Security Framework and Key Management Protocol Requirements for 6TSCH
Author(s): Alper Yegin, Yoshihiro Ohba, Rafael Lopez, Subir Das, Stephen Chasko, Pascal Thubert
Since 6TSCH forms layer 3 meshes over IPv6, use of key management protocols defined at layer 3 or above matches the target architecture so they can apply for the process by a new device of joining the mesh...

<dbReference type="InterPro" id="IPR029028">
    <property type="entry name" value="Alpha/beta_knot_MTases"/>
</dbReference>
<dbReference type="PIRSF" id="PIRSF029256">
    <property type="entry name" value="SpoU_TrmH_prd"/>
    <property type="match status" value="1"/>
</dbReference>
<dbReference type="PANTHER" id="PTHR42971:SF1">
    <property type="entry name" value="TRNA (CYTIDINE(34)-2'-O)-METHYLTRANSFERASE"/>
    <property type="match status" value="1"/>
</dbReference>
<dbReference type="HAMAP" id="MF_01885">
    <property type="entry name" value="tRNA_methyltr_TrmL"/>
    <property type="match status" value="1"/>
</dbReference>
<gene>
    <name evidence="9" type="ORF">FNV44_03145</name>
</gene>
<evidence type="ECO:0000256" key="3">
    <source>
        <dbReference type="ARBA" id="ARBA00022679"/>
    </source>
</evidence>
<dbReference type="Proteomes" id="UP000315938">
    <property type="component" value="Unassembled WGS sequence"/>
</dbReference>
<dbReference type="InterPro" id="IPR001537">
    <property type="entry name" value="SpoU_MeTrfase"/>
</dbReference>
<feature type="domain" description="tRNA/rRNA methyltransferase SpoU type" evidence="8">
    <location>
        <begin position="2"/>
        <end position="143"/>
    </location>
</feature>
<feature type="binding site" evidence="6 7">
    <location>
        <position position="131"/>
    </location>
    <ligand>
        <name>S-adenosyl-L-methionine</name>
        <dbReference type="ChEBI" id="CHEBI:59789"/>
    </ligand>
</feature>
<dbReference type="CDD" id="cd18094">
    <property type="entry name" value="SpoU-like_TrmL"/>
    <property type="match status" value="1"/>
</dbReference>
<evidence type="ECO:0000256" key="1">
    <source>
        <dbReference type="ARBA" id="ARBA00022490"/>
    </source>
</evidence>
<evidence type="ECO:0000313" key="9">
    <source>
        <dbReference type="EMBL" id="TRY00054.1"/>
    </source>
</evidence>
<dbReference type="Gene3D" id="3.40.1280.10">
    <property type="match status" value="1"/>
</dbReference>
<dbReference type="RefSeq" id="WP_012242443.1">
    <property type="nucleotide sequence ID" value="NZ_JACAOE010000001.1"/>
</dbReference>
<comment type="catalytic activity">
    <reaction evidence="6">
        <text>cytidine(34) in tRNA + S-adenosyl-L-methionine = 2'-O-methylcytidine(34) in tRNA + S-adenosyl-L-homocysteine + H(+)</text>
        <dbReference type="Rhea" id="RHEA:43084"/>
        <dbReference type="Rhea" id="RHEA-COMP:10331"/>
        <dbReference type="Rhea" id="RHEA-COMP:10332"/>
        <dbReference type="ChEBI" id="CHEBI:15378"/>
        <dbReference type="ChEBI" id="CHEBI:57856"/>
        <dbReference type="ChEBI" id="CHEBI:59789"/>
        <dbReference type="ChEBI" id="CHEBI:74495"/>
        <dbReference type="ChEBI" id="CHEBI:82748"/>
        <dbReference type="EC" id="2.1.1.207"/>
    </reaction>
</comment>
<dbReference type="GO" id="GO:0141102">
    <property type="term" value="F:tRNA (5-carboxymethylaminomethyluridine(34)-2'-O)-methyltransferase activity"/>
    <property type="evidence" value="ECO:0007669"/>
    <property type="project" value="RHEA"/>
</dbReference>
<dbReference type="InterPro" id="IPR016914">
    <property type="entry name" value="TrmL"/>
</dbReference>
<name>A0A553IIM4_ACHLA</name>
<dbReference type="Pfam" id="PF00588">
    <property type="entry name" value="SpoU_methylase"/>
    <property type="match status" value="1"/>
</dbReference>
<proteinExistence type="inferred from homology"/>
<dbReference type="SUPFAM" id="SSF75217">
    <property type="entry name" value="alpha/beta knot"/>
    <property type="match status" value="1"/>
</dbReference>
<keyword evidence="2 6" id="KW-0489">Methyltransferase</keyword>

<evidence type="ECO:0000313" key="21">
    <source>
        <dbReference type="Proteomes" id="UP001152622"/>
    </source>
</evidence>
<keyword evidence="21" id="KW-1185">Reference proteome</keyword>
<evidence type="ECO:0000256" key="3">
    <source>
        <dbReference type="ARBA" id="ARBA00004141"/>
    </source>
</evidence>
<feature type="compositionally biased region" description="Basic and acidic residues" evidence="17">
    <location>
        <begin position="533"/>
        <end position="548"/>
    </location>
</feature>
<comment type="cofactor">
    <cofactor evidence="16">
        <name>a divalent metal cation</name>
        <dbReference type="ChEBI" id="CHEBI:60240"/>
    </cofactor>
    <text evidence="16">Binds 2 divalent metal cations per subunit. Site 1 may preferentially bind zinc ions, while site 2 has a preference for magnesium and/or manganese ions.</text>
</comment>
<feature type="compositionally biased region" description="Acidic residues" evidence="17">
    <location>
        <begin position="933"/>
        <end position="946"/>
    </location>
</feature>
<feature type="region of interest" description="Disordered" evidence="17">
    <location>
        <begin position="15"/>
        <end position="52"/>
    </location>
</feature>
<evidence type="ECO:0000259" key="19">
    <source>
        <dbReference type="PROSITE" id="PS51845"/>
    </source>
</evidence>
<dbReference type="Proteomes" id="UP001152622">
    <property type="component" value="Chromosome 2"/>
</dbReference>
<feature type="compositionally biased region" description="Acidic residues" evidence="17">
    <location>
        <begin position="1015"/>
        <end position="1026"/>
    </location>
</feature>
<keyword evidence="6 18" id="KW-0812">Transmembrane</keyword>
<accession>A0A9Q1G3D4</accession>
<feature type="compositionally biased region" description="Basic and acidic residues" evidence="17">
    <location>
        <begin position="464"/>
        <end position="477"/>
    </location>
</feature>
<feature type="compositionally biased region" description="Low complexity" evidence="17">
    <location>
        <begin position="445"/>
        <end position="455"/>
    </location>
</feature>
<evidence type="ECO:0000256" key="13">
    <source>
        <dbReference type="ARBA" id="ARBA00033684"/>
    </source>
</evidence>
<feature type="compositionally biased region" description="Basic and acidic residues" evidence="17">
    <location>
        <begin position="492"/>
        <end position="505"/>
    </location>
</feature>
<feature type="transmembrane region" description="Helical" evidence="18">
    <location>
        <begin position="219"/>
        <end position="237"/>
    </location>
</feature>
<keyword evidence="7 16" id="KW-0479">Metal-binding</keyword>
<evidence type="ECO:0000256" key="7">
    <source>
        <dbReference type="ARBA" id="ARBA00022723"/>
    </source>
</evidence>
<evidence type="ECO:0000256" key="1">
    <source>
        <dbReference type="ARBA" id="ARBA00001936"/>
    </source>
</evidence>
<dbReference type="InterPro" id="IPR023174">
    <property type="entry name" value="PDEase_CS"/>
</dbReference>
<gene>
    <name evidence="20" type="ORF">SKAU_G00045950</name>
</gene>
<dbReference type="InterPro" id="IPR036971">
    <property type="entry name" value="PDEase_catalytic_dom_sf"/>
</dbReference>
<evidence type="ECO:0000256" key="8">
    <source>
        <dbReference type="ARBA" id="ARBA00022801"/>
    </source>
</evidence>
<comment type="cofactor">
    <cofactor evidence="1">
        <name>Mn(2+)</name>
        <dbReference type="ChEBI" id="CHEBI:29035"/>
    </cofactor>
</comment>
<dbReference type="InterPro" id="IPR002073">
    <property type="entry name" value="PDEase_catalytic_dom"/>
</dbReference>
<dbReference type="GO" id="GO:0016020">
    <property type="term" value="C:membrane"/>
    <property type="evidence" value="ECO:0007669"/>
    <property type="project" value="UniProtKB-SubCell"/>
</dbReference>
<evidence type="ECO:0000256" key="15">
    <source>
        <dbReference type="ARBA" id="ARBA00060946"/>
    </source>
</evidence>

6TSCH S. Chasko Internet-Draft L+G Intended status: Informational S. Das Expires: January 11, 2014 ACS R. Marin-Lopez University of Murcia Y. Ohba, Ed. Toshiba P. Thubert cisco A. Yegin Samsung July 10, 2013 Security Framework and Key Management Protocol Requirements for 6TSCH draft-ohba-6tsch-security-01 Abstract Since 6TSCH forms layer 3 meshes over IPv6, use of key management protocols defined at layer 3 or above matches the target architecture so they can apply for the process by a new device of joining the mesh to extend it. This document details that particular operation within the whole 6TSCH architecture. Status of This Memo This Internet-Draft is submitted in full conformance with the provisions of BCP 78 and BCP 79. Internet-Drafts are working documents of the Internet Engineering Task Force (IETF). Note that other groups may also distribute working documents as Internet-Drafts. The list of current Internet- Drafts is at http://datatracker.ietf.org/drafts/current/. Internet-Drafts are draft documents valid for a maximum of six months and may be updated, replaced, or obsoleted by other documents at any time. It is inappropriate to use Internet-Drafts as reference material or to cite them other than as "work in progress." This Internet-Draft will expire on January 11, 2014. Chasko, et al. Expires January 11, 2014 [Page 1] Internet-Draft 6tsch-security July 2013 Copyright Notice Copyright (c) 2013 IETF Trust and the persons identified as the document authors. All rights reserved. This document is subject to BCP 78 and the IETF Trust's Legal Provisions Relating to IETF Documents (http://trustee.ietf.org/license-info) in effect on the date of publication of this document. Please review these documents carefully, as they describe your rights and restrictions with respect to this document. Code Components extracted from this document must include Simplified BSD License text as described in Section 4.e of the Trust Legal Provisions and are provided without warranty as described in the Simplified BSD License. Table of Contents 1. Introduction . . . . . . . . . . . . . . . . . . . . . . . . 2 2. Acronyms . . . . . . . . . . . . . . . . . . . . . . . . . . 4 3. Security Framework . . . . . . . . . . . . . . . . . . . . . 4 4. KMP requirements . . . . . . . . . . . . . . . . . . . . . . 7 4.1. Phase-1 KMP requirements . . . . . . . . . . . . . . . . 7 4.2. Phase-2 KMP requirements . . . . . . . . . . . . . . . . 8 5. Security Considerations . . . . . . . . . . . . . . . . . . . 8 6. IANA Considerations . . . . . . . . . . . . . . . . . . . . . 9 7. Acknowledgments . . . . . . . . . . . . . . . . . . . . . . . 9 8. References . . . . . . . . . . . . . . . . . . . . . . . . . 9 8.1. Normative References . . . . . . . . . . . . . . . . . . 9 8.2. Informative References . . . . . . . . . . . . . . . . . 10 8.3. External Informative References . . . . . . . . . . . . . 10 Appendix A. KMP candidates . . . . . . . . . . . . . . . . . . . 11 A.1. Phase-1 KMP candidates . . . . . . . . . . . . . . . . . 11 A.2. Phase-2 KMP candidates . . . . . . . . . . . . . . . . . 11 Authors' Addresses . . . . . . . . . . . . . . . . . . . . . . . 13 1. Introduction The emergence of radio technology enabled a large variety of new types of devices to be interconnected, at a very low marginal cost compared to wire, at any range from Near Field to interplanetary distances, and in circumstances where wiring could be less than practical, for instance rotating devices. At the same time, a new breed of Time Sensitive Networks is being developed to enable traffic that is highly sensitive to jitter and quite sensitive to latency. Such traffic is not limited to voice and video, but also includes command and control operations such as found in industrial automation or in-vehicular sensors and actuators. Chasko, et al. Expires January 11, 2014 [Page 2] Internet-Draft 6tsch-security July 2013 6TSCH aims at providing an open standard with new capabilities, both in terms of scalability (number of IPv6 devices in a single subnet) and in terms of guarantees (delivery and timeliness). Both the ISA100.11a and Wireless HART protocols are gaining acceptance in the automation industry and demonstrate that a level of determinism can be achieved on a wireless medium with adequate guarantees for low speed control loops, used in mission critical Process Control applications. For industrial applications, security is not an option and a power efficient authentication mechanism is strictly required. For other usages such as rust control, intrusion detection or seismic activity monitoring, the capability to correlate inputs from multiple sources can be critical, and the value of the network directly augments with the number of connected devices. In order to scale to appropriate levels, the need for spatial reuse of the spectrum often implies routing capabilities over short range radios. Proprietary variations demonstrate that RPL can scale to multiple thousands of devices, but at the same time expose a new challenge for security that must enable deployments of any scale with security requirements that may vary widely. If the cost of the security in terms of network operations and system resources depends on that degree of security, then 6TSCH should enable different profiles that can match different requirements and capabilities. Since 6TSCH forms layer 3 meshes over IPv6, key management protocols defined at layer 3 or above can apply for the process by a new device of joining the mesh to extend it. This document details that particular operation within the whole 6TSCH architecture. ZigBee IP [ZigBeeIP] ("ZigBee" is a registered trademark of the ZigBee Alliance) is a standard for IPv6-based wireless mesh networks using PANA for network access authentication and secure distribution of a link-layer group key called Network Key to authenticated mesh nodes formed over unslotted CSMA-CA MAC of 802.15.4. Each mesh node in the same ZigBee IP network derives the same link-layer key from the Network Key to protect IEEE 802.15.4 MAC frames exchanged between adjacent mesh nodes. While sharing the same link-layer key among all mesh nodes can make the required key state maintained by each mesh node compact, a compromise of a mesh node can lead to link-layer key leakage in the entire ZigBee IP network. Also, the cost of updating the link-layer key can be high as the key needs to be updated at all mesh nodes whenever the 4-octet frame counter at any single node wraps or the key is considered to be compromised or weak. Chasko, et al. Expires January 11, 2014 [Page 3] Internet-Draft 6tsch-security July 2013 In the case of TSCH MAC which uses 5-octet global frame counter referred to as Absolute Slot Number (ASN), the frame counter is not likely to wrap in the expected lifetime of the device, but key update for a common link-layer key is still issue if the key needs to be changed for other reasons. This document introduces a more secure and scalable key management framework for 6TSCH networks and identifies requirements for key management protocols to be used in the framework. 2. Acronyms In addition to the acronyms defined in [I-D.palattella-6tsch-terminology], the following acronyms are used in this document. KMP: Key Management Protocol PANA: Protocol for carrying Authentication for Network Access SA: Security Association MAC: Media Access Control 3. Security Framework This section describes a security framework consisting of four phases as shown in Figure 1. The architecture is applicable to not only 6TSCH networks but also non-time synchronized mesh networks. Each node in a mesh network runs through the following phases: o Phase-0 (Implanting Phase): In this phase, a node installs credentials used for subsequent phases in a physically secure and managed location before the node is placed to where it is expected to operate. Details on Phase-0 is outside the scope of this document. o Phase-1 (Bootstrapping Phase): In this phase, a node (re)installs credentials used for subsequent phases from an authentication server after it is placed to where it is expected to operate. The credentials installed during Phase-1 include Phase-2 credentials and Phase-3 credentials, and may also include long-term Phase-1 credentials if the initial Phase-1 credentials are intended for one-time use such as a temporary PIN. An authentication and key establishment protocol called a Phase-1 KMP is conducted between the node and the authentication server using Phase-1 credentials. The Phase-1 credentials have longer lifetime than Phase-2 and Phase-3 credentials so that Phase-2 and Phase-3 credentials can be Chasko, et al. Expires January 11, 2014 [Page 4] Internet-Draft 6tsch-security July 2013 renewed using the Phase-1 credentials. Both symmetric and asymmetric key credentials can be used as Phase-1 credentials. In Phase-1 KMP, the Phase-2 and Phase-3 credentials are distributed from the authentication server to the node. When the authentication server is multiple hops away from the node, mutual authentication between the node and the authentication server is conducted via a neighboring node acting as an authentication relay. There may be no link-layer security available between the node and its neighboring node in this phase. An authentication server is typically (but is not necessarily) co-located with the coordinator of the mesh network. Phase-1 is optional if Phase-2 credentials are installed during Phase-0 and do not need to be updated. o Phase-2 (Link Establishment Phase): In this phase, the node performs mutual authentication with its neighboring node using the Phase-2 credentials to establish SAs between adjacent nodes for protecting 802.15.4 MAC frames. The authentication and key establishment protocol used in this phase is referred as a Phase-2 KMP or a link establishment KMP. For highly scalable mesh networks consisting of thousands of mesh nodes, certificates are used as the Phase-2 credentials. The SA of a link between node i and node j maintains link-layer keys, i.e., 128-bit keys used in AES-CCM* mode, a variant of the Counter with Cipher Block Chaining - Message Authentication Code (CBC-MAC) Mode, for encryption, authentication or authenticated encryption of 802.15.4 frames. K_i denotes a link-layer key for protecting broadcast MAC frames originated at node i. K_ij denotes a link-layer key for protecting unicast MAC frames originated at node i and destined for node j. There are several variations of forming link-layer keys. 1. K_ij=K_i for all j, K_i!=K_j for all i, j (i!=j) 2. K_ij=K_ji, K_i!=K_j for all i,j (i!=j) 3. K_ij!=K_ji, K_i!=K_j for all i,j (i!=j) In model 1, unicast and broadcast keys for protecting MAC frames originated at a given node are the same. In models 2 and 3, unicast and broadcast keys originated at a given node are distinct. The difference between models 2 and 3 is that unicast keys are bi-directional in model 2 while they are uni-directional in model 3. One model may be chosen among three depending on the required security level and the number of keys maintained by each node. Chasko, et al. Expires January 11, 2014 [Page 5] Internet-Draft 6tsch-security July 2013 o Phase-3 (Operational Phase): In this phase, the node is able to run various higher-layer protocols over IP over an established secure link. Additional authentication and key establishment may take place for the higher-layer protocols using Phase-3 credentials. A node in Phase-3 is able to process Phase-1 and Phase-2 KMPs. Example use cases are: * A Phase-3 node can initiate a Phase-1 KMP to update its Phase-2 or Phase-3 credentials. * A Phase-3 node can forward Phase-1 KMP messages originated from or destined for a Phase-1 node that is joining the mesh network through the Phase-3 node. * A Phase-3 node can initiate a Phase 2 KMP to establish a new link with a newly discovered neighbor node. +---------------------------------+ | Phase-0 (Implanting) | +---------------------------------+ | v +---------------------------------+ | Phase-1 (Bootstrapping) | +---------------------------------+ | v +---------------------------------+ | Phase-2 (Link Establishment) | +---------------------------------+ | v +---------------------------------+ | Phase-3 (Operational) | +---------------------------------+ Figure 1: 4-Phase Key Management Model Chasko, et al. Expires January 11, 2014 [Page 6] Internet-Draft 6tsch-security July 2013 N)s - Node N is running Phase-1 KMP as a server N)c - Node N is running Phase-1 KMP as a client N)r - Node N is running Phase-1 KMP as a relay N)) - Node N is running Phase-2 KMP . .. ... N, N, N - Node N is in Phase-1, -2 and -3, respectively . . .. ... ... ... A A)s A)) A)s A A / \ / \ / \ / \ / \ . . . . .. .. ... ... ... ... ... ... B C B)c C)c B)) C)) B)r C B)) C)) B C / \ / / \ / / \ / . . . . . . . . .. .. ... ... D E D E D E D)c E)c D)) E)) D E (0) -> (1) -> (2) -> (3) -> (4) -> (5) (0) Initially all nodes are in Phase-1. (1) Nodes B and C run Phase-1 KMP with Node A (i.e., the authentication server) to obtain Phase-2 and Phase-3 credentials. (2) Nodes B and C run Phase-2 KMP with Node A. (3) Nodes D and E run Phase-1 KMP using Node B as an authentication relay. (Alternatively, Node E may use Node C as an authentication relay.) (4) Node D runs Phase-2 KMP with Node B. Node E runs Phase-2 KMP with Nodes B and C. (5) All nodes are operational. Figure 2: Example Sequence Since we already identified PANA as the Phase-1 KMP due to its authentication relay and secure credential distribution capabilities, and Phase-3 KMP requirements would depend on application protocols, we focus on Phase-2 KMP requirements in the next section. 4. KMP requirements 4.1. Phase-1 KMP requirements Requirements on Phase-1 KMP are listed below. R1-1: Phase-1 KMP MUST support mutual authentication. R1-2: Phase-1 KMP MUST support stateless authentication relay operation. R1-3:s Phase-1 KMP MUST support secure credential distribution. Chasko, et al. Expires January 11, 2014 [Page 7] Internet-Draft 6tsch-security July 2013 4.2. Phase-2 KMP requirements Requirements on Phase-2 KMP are listed below. R2-1: Phase-2 KMP Nodes MUST mutually authenticate each other before establishing a link and forming a mesh network. No authentication server is involved in the Phase-2 authentication. R2-2: Phase-2 KMP authentication credentials MAY be pre-provisioned or MAY be obtained via Phase-1 KMP. R2-3: Phase-2 KMP authentication credentials MUST have a lifetime. R2-4: Phase-2 KMP MUST support certificates for scalable operation. R2-5: Phase-2 KMP message exchanges MUST be integrity and replay protected after successful authentication. R2-6: Phase-2 KMP MUST have the capability to establish security association and unicast session keys after successful authentication to protect unicast MAC frames between nodes. R2-7: Phase-2 KMP MUST have the capability to establish security association and broadcast session keys after successful authentication to protect broadcast MAC frames between nodes. R2-8: Phase-2 KMP MUST support confidentiality to distribute the broadcast session keys securely. 5. Security Considerations In this section, security issues that can potentially impact the operation of IEEE 802.15.4e TSCH MAC are described. In TSCH MAC, time synchronization and channel hopping information are advertised in Enhanced Beacon (EB) frames [I-D.watteyne-6tsch-tsch-lln-context]. The advertised information is used by mesh nodes to determine the timeslots available for transmission and reception of MAC frames. A rogue node can inject forged EB frames and can cause replay and DoS attacks to TSCH MAC operation. To mitigate such attacks, all EB frames MUST be integrity protected. While it is possible to use a pre-installed static key for protecting EB frames to every node, the static key becomes vulnerable when the associated MAC frame counter continues to be used after the frame counter wraps. Therefore, the 6TSCH solution MUST provide a mechanism by which mesh nodes can use the available time slots to run Phase-1 and Phase-2 KMPs and provide integrity protection to EB frames. Chasko, et al. Expires January 11, 2014 [Page 8] Internet-Draft 6tsch-security July 2013 6. IANA Considerations There is no IANA action required for this document. 7. Acknowledgments We would like to thank Thomas Watteyne, Jonathan Simon, Maria Rita Palattella and Rene Struik for their valuable comments. 8. References 8.1. Normative References [RFC 2119] Bradner, S., "Key words for use in RFCs to Indicate Requirement Levels", BCP 14, RFC 2119, March 1997. [RFC5191] Forsberg, D., Ohba, Y., Patil, B., Tschofenig, H., and A. Yegin, "Protocol for Carrying Authentication for Network Access (PANA)", RFC5191, May 2008. [RFC6345] Duffy, P., Chakrabarti, S., Cragie, R., Ohba, Y., and A. Yegin, "Protocol for Carrying Authentication for Network Access (PANA) Relay Element", RFC6345, August 2011. [RFC6347] Rescorla, E. and N. Modadugu, "Datagram Transport Layer Security Version 1.2", RFC6347, January 2012. [RFC6786] Yegin, A. and R. Cragie, "Encrypting the Protocol for Carrying Authentication for Network Access (PANA) Attribute-Value Pairs", RFC6786, November 2012. [I-D.palattella-6tsch-terminology] Palattella, M., Thubert, P., Watteyne, T., and Q. Wang, "Terminology in IPv6 over Time Slotted Channel Hopping", draft-palattella-6tsch-terminology-00 (work in progress), March 2013. [I-D.watteyne-6tsch-tsch-lln-context] Watteyne, T., Palattella, M., and L. Grieco, "Using IEEE802.15.4e TSCH in an LLN context: Overview, Problem Statement and Goals", draft-watteyne-6tsch-tsch-lln- context-02 (work in progress), May 2013. [I-D.moskowitz-hip-rg-dex] Moskowitz, R., "HIP Diet EXchange (DEX)", draft-moskowitz- hip-rg-dex-06 (work in progress), May 2012. Chasko, et al. Expires January 11, 2014 [Page 9] Internet-Draft 6tsch-security July 2013 8.2. Informative References [RFC4137] Vollbrecht, J., Eronen, P., Petroni, N., and Y. Ohba, "State Machines for Extensible Authentication Protocol (EAP) Peer and Authenticator", RFC4137, August 2005. [RFC4944] Montenegro, G., Kushalnagar, N., Hui, J., and D. Culler, "Transmission of IPv6 Packets over IEEE 802.15.4 Networks", RFC4944, September 2007. [RFC5705] Rescorla, E., "Keying Material Exporters for Transport Layer Security (TLS)", RFC5705, March 2010. [RFC6550] Winter, T., Thubert, P., Brandt, A., Hui, J., Kelsey, R., Levis, P., Pister, K., Struik, R., Vasseur, JP., and R. Alexander, "RPL: IPv6 Routing Protocol for Low-Power and Lossy Networks", RFC6550, March 2012. [I-D.keoh-tls-multicast-security] Keoh, S., Kumar, S., and E. Dijk, "DTLS-based Multicast Security for Low-Power and Lossy Networks (LLNs)", draft- keoh-tls-multicast-security-00 (work in progress), October 2012. [I-D.ietf-hip-rfc5201-bis] Moskowitz, R., Heer, T., Jokela, P., and T. Henderson, "Host Identity Protocol Version 2 (HIPv2)", draft-ietf- hip-rfc5201-bis-12 (work in progress), June 2013. [I-D.draft-palattella-6tsch-terminology] Palattella, MR., Ed., Thubert, P., Watteyne, T., and Q. Wang, "Terminology in IPv6 over Time Slotted Channel Hopping. draft-palattella-6tsch-terminology-00 (work in progress) ", March 2013. [I-D.draft-thubert-6tsch-architecture] Thubert, P., Ed., Assimiti, R., and T. Watteyne, "An Architecture for IPv6 over Time Synchronized Channel Hopping. draft-thubert-6tsch-architecture-00 (work in progress) ", March 2013. 8.3. External Informative References [IEEE802154e] IEEE standard for Information Technology, "IEEE std. 802.15.4e, Part. 15.4: Low-Rate Wireless Personal Area Networks (LR-WPANs) Amendament 1: MAC sublayer", April 2012. Chasko, et al. Expires January 11, 2014 [Page 10] Internet-Draft 6tsch-security July 2013 [IEEE802154] IEEE standard for Information Technology, "IEEE std. 802.15.4, Part. 15.4: Wireless Medium Access Control (MAC) and Physical Layer (PHY) Specifications for Low-Rate Wireless Personal Area Networks", June 2011. [ZigBeeIP] ZigBee Public Document 15-002r00, "ZigBee IP Specification", 2013. Appendix A. KMP candidates A.1. Phase-1 KMP candidates PANA [RFC5191] is the Phase-1 KMP candidate since it supports mutual authentication, stateless authentication relay function [RFC6345] and encrypted distribution of attributes [RFC6786]. The PANA Authentication Agent (PAA) is located in the coordinator of the mesh network. A.2. Phase-2 KMP candidates Once Phase-1 is complete by using PANA, it is assumed that node will have a certified public key (and associated private key). A candidate Phase 2 KMP must use this certified public key to perform an authentication process. As a consequence of a successful authentication some cryptographic material for unicast and multicast link protection between nodes must be generated. A list of candidate protocols may provide the requirements defined in Section 4.2 (this is a preliminary list that may be extended in the future): o HIP DEX [I-D.moskowitz-hip-rg-dex]. The Host Identity Protocol Diet EXchange (HIP DEX) is a lighter version of the HIP Base Exchange (HIP BEX) [I-D.ietf-hip-rfc5201-bis] specifically designed to be used in constrained devices (e.g., sensor networks). In particular, HIP DEX may be used to authenticate two IEEE 802.15.4 nodes and provide key material for a MAC layer security protocol as supported in IEEE 802.15.4. However, by just using the value of the public key and the private key is not enough to carry out the authentication between nodes. In particular, a node A and node B should not be able to successfully finish HIP DEX execution if they both have not been authenticated in Phase-1. Thus, HIP DEX will require the inclusion of the certificate of each node to achieve full mutual authentication. The information in the certificate must ensure that the node was authenticated in Phase-1. In consequence, HIP DEX must include a Chasko, et al. Expires January 11, 2014 [Page 11] Internet-Draft 6tsch-security July 2013 CERT parameter for carrying this certificate. Once the HIP DEX protocol has successfully finished a Pair-Wise Key SA is derived. This SA is used to secure and authenticate user data, thus it can be used to provide the required keys for protecting IEEE 802.15.4 unicast MAC frames. The same message is used to refresh the Pair- Wise Key SA. So far HIP DEX only specifies how this key material is used for protecting data traffic with ESP. To distribute multicast keys HIP DEX may also use UPDATE message. For less resource-constrained devices, HIP-BEX (Basic Exchange) is more suitable than HIP-DEX since HIP-BEX has better security properties (such as use of ephemeral Diffie-Hellman) than HIP-DEX at the cost of increased complexity. o PANA [RFC5191] and some certificate-based EAP method. Another candidate is to use PANA between node A and node B. In this case, one of the nodes (e.g. node A) acts as PaC while the other (e.g. node B) is acting as PAA. Moreover the PAA will operate in standalone mode [RFC4137]. That is, the EAP server is placed on the PAA and not in a backend authentication server. Finally, the selected EAP method must work with public key/private key cryptography. Once the PAA authentication is complete, the PaC and PAA can derive cryptographic material (for instance, from the MSK) which can be used to protect unicast MAC frames. Furthermore, by using the extension defined in [RFC6345] is possible to distribute a multicast key encrypted with the PANA SA. It is worth noting that, though this candidate solution leverages the PaC implementation from Phase-1, each node needs to deploy a PAA implementation, an EAP server and a specific EAP method, which may be different from the one used for Phase-1. Chasko, et al. Expires January 11, 2014 [Page 12] Internet-Draft 6tsch-security July 2013 o DTLS [RFC6347]. Datagram Transport Layer Security (DTLS) is being considered in constrained devices for protecting application data traffic (e.g. CoAP). It is not only being considered for unicast application data traffic but also for multicast data traffic [I-D.keoh-tls-multicast-security]. In particular, a multicast key is distributed over an unicast DTLS channel established between two nodes (node A and node B). This multicast key is used to protect multicast traffic by using TLS records. The Phase2-KMP should be able to export this key material to the IEEE 802.15.4 MAC layer so that the protection is carried out at link layer. In [RFC5705], a mechanism for exporting key material after a TLS/DTLS execution is defined. Nevertheless, the exported key material is intended to be used in unicast communications for upper layers or protocols at upper layers. However, a mechanism for exporting multicast key is not specified. In principle, this exported key material may be used for protecting unicast IEEE 802.15.4 MAC frames. However, this usage and multicast key management using DTLS for multicast IEEE 802.15.4 protection need further investigation. Authors' Addresses Stephen Chasko Landis+Gyr 3000 Mill Creek Ave. Alpharetta, GA 30022 USA Email: Stephen.Chasko@landisgyr.com Subir Das Applied Communication Sciences 1 Telcordia Drive Piscataway, NJ 08854 USA Email: email@example.com Rafa Marin-Lopez University of Murcia Campus de Espinardo S/N, Faculty of Computer Science Murcia 30100 Spain Phone: +34 868 88 85 01 Email: firstname.lastname@example.org Chasko, et al. Expires January 11, 2014 [Page 13] Internet-Draft 6tsch-security July 2013 Yoshihiro Ohba (editor) Toshiba Corporate Research and Development Center 1 Komukai-Toshiba-cho Saiwai-ku, Kawasaki, Kanagawa 212-8582 Japan Phone: +81 44 549 2127 Email: email@example.com Pascal Thubert Cisco Systems, Inc Village d'Entreprises Green Side 400, Avenue de Roumanille Batiment T3 Biot - Sophia Antipolis 06410 FRANCE Phone: +33 497 23 26 34 Email: firstname.lastname@example.org Alper Yegin Samsung Istanbul Turkey Email: email@example.com Chasko, et al. Expires January 11, 2014 [Page 14]